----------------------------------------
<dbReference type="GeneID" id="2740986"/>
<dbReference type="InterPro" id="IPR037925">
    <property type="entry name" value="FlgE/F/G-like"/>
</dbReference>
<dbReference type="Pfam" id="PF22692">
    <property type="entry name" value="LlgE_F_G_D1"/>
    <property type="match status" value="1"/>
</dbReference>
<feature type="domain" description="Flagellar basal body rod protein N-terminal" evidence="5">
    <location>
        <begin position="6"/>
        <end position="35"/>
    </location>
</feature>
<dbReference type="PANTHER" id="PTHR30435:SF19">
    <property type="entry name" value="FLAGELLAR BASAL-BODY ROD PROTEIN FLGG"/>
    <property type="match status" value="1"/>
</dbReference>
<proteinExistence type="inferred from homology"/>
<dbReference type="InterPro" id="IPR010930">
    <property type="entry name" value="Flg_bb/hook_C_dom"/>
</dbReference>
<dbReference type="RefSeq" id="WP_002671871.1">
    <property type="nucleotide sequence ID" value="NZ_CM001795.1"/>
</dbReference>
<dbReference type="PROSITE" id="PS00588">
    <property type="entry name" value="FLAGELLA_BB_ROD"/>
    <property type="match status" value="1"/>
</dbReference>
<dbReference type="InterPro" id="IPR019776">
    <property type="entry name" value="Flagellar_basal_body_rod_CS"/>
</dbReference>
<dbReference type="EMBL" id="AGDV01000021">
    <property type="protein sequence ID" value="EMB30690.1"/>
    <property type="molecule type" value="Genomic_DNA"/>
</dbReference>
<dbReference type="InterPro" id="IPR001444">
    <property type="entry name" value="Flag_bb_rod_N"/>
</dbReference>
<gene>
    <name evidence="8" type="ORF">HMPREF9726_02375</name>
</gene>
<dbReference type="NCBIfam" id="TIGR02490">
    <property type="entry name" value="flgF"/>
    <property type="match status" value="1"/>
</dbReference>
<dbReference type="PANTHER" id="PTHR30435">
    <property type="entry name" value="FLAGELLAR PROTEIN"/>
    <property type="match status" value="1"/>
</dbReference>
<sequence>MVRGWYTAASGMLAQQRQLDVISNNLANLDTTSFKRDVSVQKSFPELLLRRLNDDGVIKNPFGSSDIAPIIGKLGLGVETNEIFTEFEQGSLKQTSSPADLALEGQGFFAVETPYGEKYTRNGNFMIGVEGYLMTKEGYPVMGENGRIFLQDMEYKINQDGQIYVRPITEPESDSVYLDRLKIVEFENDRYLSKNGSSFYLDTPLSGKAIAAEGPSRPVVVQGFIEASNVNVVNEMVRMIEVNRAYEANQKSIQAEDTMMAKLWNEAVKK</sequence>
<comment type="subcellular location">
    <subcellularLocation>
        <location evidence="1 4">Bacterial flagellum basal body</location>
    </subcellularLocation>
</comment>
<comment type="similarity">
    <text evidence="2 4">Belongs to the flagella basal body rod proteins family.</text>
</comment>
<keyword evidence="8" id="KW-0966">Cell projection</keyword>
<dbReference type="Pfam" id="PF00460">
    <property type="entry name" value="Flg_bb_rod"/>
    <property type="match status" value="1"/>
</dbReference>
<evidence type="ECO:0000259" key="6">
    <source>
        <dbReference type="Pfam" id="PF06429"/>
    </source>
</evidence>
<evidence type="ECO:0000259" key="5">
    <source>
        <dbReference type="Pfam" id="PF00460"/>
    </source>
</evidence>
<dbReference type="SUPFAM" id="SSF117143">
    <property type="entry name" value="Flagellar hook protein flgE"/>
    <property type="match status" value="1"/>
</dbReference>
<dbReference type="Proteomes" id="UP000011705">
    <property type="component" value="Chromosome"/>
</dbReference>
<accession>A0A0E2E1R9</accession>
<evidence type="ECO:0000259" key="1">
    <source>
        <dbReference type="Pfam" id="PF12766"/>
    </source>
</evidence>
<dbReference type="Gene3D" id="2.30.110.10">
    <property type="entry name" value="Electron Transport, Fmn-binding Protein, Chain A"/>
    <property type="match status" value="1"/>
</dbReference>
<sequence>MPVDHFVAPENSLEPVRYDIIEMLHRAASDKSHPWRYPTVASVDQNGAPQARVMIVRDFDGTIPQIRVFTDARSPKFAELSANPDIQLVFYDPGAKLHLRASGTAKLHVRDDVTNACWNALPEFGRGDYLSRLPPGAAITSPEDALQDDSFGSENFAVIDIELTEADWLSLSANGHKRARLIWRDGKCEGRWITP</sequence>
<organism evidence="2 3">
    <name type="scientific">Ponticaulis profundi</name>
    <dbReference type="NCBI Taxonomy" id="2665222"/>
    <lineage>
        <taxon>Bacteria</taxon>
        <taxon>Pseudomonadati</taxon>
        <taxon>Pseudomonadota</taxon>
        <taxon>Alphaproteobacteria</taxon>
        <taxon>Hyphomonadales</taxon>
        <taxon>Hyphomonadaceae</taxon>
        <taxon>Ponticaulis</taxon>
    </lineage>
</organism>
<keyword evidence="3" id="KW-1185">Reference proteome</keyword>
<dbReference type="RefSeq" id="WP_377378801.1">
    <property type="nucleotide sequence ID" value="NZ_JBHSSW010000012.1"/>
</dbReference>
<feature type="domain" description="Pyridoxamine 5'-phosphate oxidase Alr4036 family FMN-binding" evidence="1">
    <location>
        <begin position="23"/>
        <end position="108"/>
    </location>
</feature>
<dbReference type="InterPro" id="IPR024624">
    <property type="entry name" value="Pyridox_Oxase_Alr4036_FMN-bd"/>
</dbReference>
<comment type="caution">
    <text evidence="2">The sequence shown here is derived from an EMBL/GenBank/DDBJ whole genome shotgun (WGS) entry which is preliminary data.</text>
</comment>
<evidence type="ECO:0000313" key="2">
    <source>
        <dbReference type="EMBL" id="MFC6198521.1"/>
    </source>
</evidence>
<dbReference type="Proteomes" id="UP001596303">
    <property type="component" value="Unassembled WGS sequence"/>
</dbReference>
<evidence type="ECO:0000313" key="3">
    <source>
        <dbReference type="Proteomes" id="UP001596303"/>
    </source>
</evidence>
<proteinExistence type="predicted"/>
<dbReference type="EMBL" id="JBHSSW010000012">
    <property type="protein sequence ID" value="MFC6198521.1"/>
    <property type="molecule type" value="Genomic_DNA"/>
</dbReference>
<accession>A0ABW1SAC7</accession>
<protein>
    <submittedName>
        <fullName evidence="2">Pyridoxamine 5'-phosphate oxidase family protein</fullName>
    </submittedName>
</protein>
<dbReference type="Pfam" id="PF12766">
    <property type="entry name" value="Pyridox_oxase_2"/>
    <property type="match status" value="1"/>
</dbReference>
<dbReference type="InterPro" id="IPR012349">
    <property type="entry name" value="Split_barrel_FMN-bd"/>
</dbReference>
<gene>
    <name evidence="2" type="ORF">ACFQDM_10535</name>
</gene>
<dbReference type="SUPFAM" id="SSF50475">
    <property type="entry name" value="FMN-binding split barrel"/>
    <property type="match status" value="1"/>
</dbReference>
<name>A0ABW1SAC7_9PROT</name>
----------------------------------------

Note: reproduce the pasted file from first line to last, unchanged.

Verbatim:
<dbReference type="GeneID" id="2740986"/>
<dbReference type="InterPro" id="IPR037925">
    <property type="entry name" value="FlgE/F/G-like"/>
</dbReference>
<dbReference type="Pfam" id="PF22692">
    <property type="entry name" value="LlgE_F_G_D1"/>
    <property type="match status" value="1"/>
</dbReference>
<feature type="domain" description="Flagellar basal body rod protein N-terminal" evidence="5">
    <location>
        <begin position="6"/>
        <end position="35"/>
    </location>
</feature>
<dbReference type="PANTHER" id="PTHR30435:SF19">
    <property type="entry name" value="FLAGELLAR BASAL-BODY ROD PROTEIN FLGG"/>
    <property type="match status" value="1"/>
</dbReference>
<proteinExistence type="inferred from homology"/>
<dbReference type="InterPro" id="IPR010930">
    <property type="entry name" value="Flg_bb/hook_C_dom"/>
</dbReference>
<dbReference type="RefSeq" id="WP_002671871.1">
    <property type="nucleotide sequence ID" value="NZ_CM001795.1"/>
</dbReference>
<dbReference type="PROSITE" id="PS00588">
    <property type="entry name" value="FLAGELLA_BB_ROD"/>
    <property type="match status" value="1"/>
</dbReference>
<dbReference type="InterPro" id="IPR019776">
    <property type="entry name" value="Flagellar_basal_body_rod_CS"/>
</dbReference>
<dbReference type="EMBL" id="AGDV01000021">
    <property type="protein sequence ID" value="EMB30690.1"/>
    <property type="molecule type" value="Genomic_DNA"/>
</dbReference>
<dbReference type="InterPro" id="IPR001444">
    <property type="entry name" value="Flag_bb_rod_N"/>
</dbReference>
<gene>
    <name evidence="8" type="ORF">HMPREF9726_02375</name>
</gene>
<dbReference type="NCBIfam" id="TIGR02490">
    <property type="entry name" value="flgF"/>
    <property type="match status" value="1"/>
</dbReference>
<dbReference type="PANTHER" id="PTHR30435">
    <property type="entry name" value="FLAGELLAR PROTEIN"/>
    <property type="match status" value="1"/>
</dbReference>
<sequence>MVRGWYTAASGMLAQQRQLDVISNNLANLDTTSFKRDVSVQKSFPELLLRRLNDDGVIKNPFGSSDIAPIIGKLGLGVETNEIFTEFEQGSLKQTSSPADLALEGQGFFAVETPYGEKYTRNGNFMIGVEGYLMTKEGYPVMGENGRIFLQDMEYKINQDGQIYVRPITEPESDSVYLDRLKIVEFENDRYLSKNGSSFYLDTPLSGKAIAAEGPSRPVVVQGFIEASNVNVVNEMVRMIEVNRAYEANQKSIQAEDTMMAKLWNEAVKK</sequence>
<comment type="subcellular location">
    <subcellularLocation>
        <location evidence="1 4">Bacterial flagellum basal body</location>
    </subcellularLocation>
</comment>
<comment type="similarity">
    <text evidence="2 4">Belongs to the flagella basal body rod proteins family.</text>
</comment>
<keyword evidence="8" id="KW-0966">Cell projection</keyword>
<dbReference type="Pfam" id="PF00460">
    <property type="entry name" value="Flg_bb_rod"/>
    <property type="match status" value="1"/>
</dbReference>
<evidence type="ECO:0000259" key="6">
    <source>
        <dbReference type="Pfam" id="PF06429"/>
    </source>
</evidence>
<evidence type="ECO:0000259" key="5">
    <source>
        <dbReference type="Pfam" id="PF00460"/>
    </source>
</evidence>
<dbReference type="SUPFAM" id="SSF117143">
    <property type="entry name" value="Flagellar hook protein flgE"/>
    <property type="match status" value="1"/>
</dbReference>
<dbReference type="Proteomes" id="UP000011705">
    <property type="component" value="Chromosome"/>
</dbReference>
<accession>A0A0E2E1R9</accession>
<evidence type="ECO:0000259" key="1">
    <source>
        <dbReference type="Pfam" id="PF12766"/>
    </source>
</evidence>
<dbReference type="Gene3D" id="2.30.110.10">
    <property type="entry name" value="Electron Transport, Fmn-binding Protein, Chain A"/>
    <property type="match status" value="1"/>
</dbReference>
<sequence>MPVDHFVAPENSLEPVRYDIIEMLHRAASDKSHPWRYPTVASVDQNGAPQARVMIVRDFDGTIPQIRVFTDARSPKFAELSANPDIQLVFYDPGAKLHLRASGTAKLHVRDDVTNACWNALPEFGRGDYLSRLPPGAAITSPEDALQDDSFGSENFAVIDIELTEADWLSLSANGHKRARLIWRDGKCEGRWITP</sequence>
<organism evidence="2 3">
    <name type="scientific">Ponticaulis profundi</name>
    <dbReference type="NCBI Taxonomy" id="2665222"/>
    <lineage>
        <taxon>Bacteria</taxon>
        <taxon>Pseudomonadati</taxon>
        <taxon>Pseudomonadota</taxon>
        <taxon>Alphaproteobacteria</taxon>
        <taxon>Hyphomonadales</taxon>
        <taxon>Hyphomonadaceae</taxon>
        <taxon>Ponticaulis</taxon>
    </lineage>
</organism>
<keyword evidence="3" id="KW-1185">Reference proteome</keyword>
<dbReference type="RefSeq" id="WP_377378801.1">
    <property type="nucleotide sequence ID" value="NZ_JBHSSW010000012.1"/>
</dbReference>
<feature type="domain" description="Pyridoxamine 5'-phosphate oxidase Alr4036 family FMN-binding" evidence="1">
    <location>
        <begin position="23"/>
        <end position="108"/>
    </location>
</feature>
<dbReference type="InterPro" id="IPR024624">
    <property type="entry name" value="Pyridox_Oxase_Alr4036_FMN-bd"/>
</dbReference>
<comment type="caution">
    <text evidence="2">The sequence shown here is derived from an EMBL/GenBank/DDBJ whole genome shotgun (WGS) entry which is preliminary data.</text>
</comment>
<evidence type="ECO:0000313" key="2">
    <source>
        <dbReference type="EMBL" id="MFC6198521.1"/>
    </source>
</evidence>
<dbReference type="Proteomes" id="UP001596303">
    <property type="component" value="Unassembled WGS sequence"/>
</dbReference>
<evidence type="ECO:0000313" key="3">
    <source>
        <dbReference type="Proteomes" id="UP001596303"/>
    </source>
</evidence>
<proteinExistence type="predicted"/>
<dbReference type="EMBL" id="JBHSSW010000012">
    <property type="protein sequence ID" value="MFC6198521.1"/>
    <property type="molecule type" value="Genomic_DNA"/>
</dbReference>
<accession>A0ABW1SAC7</accession>
<protein>
    <submittedName>
        <fullName evidence="2">Pyridoxamine 5'-phosphate oxidase family protein</fullName>
    </submittedName>
</protein>
<dbReference type="Pfam" id="PF12766">
    <property type="entry name" value="Pyridox_oxase_2"/>
    <property type="match status" value="1"/>
</dbReference>
<dbReference type="InterPro" id="IPR012349">
    <property type="entry name" value="Split_barrel_FMN-bd"/>
</dbReference>
<gene>
    <name evidence="2" type="ORF">ACFQDM_10535</name>
</gene>
<dbReference type="SUPFAM" id="SSF50475">
    <property type="entry name" value="FMN-binding split barrel"/>
    <property type="match status" value="1"/>
</dbReference>
<name>A0ABW1SAC7_9PROT</name>